Method and apparatus for sensing image

- Kabushiki Kaisha Toshiba

This invention uses a 4-line color CCD sensor including four line sensors Y, R, G, and B. In a low-speed color read mode, outputs from these sensors are processed by A/D converters and subsequent processing units provided in one-to-one correspondence with the sensors. In a high-speed monochromatic read mode, an output from the Y sensor is divisionally processed by using A/D converters and subsequent processing units provided in one-to-one correspondence not only with the Y sensor but also with the other R, G, and B sensors. This provides an image reading apparatus usable in both the high-speed monochromatic mode and the low-speed color mode and capable of achieving high speed, high accuracy, and low cost.

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Description

BACKGROUND OF THE INVENTION

One conventional image reading apparatus is disclosed in Japanese Patent Laid-Open No. 11-275371, but this apparatus has the following problems.

First, the apparatus has only three image sensors for R, G, and B and does not include any image sensor dedicated to monochromatic images. To process monochromatic images, therefore, a monochromatic luminance signal (Y) is generated by using the image sensors for R, G, and B. Hence, the image quality lowers owing to, e.g., positional differences between the three image sensors and differences between their spectral sensitivity characteristics.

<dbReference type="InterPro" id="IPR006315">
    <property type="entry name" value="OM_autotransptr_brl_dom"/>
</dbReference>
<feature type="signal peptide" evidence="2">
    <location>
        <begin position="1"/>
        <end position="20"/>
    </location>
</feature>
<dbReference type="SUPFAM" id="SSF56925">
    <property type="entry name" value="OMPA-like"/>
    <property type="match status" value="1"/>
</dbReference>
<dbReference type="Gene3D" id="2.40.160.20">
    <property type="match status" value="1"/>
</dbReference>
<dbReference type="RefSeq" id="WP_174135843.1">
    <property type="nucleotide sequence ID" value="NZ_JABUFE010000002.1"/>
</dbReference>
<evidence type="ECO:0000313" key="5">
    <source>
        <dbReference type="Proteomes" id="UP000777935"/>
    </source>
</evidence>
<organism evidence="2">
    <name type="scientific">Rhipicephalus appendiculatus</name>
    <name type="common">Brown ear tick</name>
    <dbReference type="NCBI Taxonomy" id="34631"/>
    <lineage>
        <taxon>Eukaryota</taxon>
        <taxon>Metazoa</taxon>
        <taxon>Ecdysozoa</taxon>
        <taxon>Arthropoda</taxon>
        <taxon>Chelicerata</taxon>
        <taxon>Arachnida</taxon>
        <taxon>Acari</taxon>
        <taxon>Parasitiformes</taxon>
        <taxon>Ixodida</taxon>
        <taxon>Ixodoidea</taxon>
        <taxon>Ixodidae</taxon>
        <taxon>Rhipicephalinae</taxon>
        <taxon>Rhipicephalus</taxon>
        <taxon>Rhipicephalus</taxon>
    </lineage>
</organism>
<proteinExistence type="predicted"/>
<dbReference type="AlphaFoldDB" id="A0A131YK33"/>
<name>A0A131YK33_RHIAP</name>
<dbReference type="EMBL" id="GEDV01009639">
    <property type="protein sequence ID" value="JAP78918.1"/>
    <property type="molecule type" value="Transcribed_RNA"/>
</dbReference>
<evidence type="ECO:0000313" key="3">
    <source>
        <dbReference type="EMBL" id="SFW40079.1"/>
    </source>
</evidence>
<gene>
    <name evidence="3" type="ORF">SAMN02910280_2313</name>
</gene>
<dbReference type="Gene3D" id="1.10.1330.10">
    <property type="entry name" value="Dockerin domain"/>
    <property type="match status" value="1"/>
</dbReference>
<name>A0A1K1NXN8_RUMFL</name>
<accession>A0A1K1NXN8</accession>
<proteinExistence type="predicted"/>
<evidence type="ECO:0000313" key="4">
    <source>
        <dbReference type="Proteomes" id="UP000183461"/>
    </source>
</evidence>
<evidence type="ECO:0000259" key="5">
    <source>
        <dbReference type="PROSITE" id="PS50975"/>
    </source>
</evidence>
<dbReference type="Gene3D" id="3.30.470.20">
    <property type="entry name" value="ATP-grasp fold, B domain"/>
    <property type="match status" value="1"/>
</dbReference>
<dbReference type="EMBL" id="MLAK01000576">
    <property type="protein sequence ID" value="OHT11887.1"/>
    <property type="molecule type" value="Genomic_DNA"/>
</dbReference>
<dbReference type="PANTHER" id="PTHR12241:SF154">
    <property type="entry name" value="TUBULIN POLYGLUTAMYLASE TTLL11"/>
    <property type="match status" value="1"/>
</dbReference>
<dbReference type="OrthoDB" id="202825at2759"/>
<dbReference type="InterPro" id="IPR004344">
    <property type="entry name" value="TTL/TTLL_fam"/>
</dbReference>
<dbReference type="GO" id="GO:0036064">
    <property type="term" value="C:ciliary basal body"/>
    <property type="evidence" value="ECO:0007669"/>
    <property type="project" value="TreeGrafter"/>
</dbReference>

Second, when this monochromatic luminance signal (Y) is generated directly from the outputs of the image sensors for R, G, and B, the image quality lowers owing to differences between the original reading positions of these image sensors with respect to a pixel from which a Y image is to be generated. Also, when a CCD line sensor which is generally extensively used is used as a color CCD sensor, the R, G, and B sensors are arranged in lines with certain finite intervals between them. Therefore, the image quality significantly lowers if the monochromatic luminance signal (Y) is generated directly from the outputs of these color sensors without correcting the reading position differences between the lines. Accordingly, CCD line sensors that are commonly widely used cannot be used in practice in a system which generates the monochromatic luminance signal (Y) directly from the outputs of the R, G, and B image sensors.

Third, a filter is attached to each of the R, G, and B image sensors so that each image sensor has high sensitivity to a specific wavelength when the monochromatic luminance signal (Y) is generated from these sensors. This filter reduces the quantity of light supplied to the image sensor. When the reading rate is raised, therefore, the quantity of light supplied to each image sensor further reduces, leading to a lowering of the reading accuracy.

SUMMARY OF THE INVENTION

It is an object of the present invention to provide an image reading method and apparatus capable of rapidly reading monochromatic images, realizing image quality on a desired level, and obtaining high-quality color images.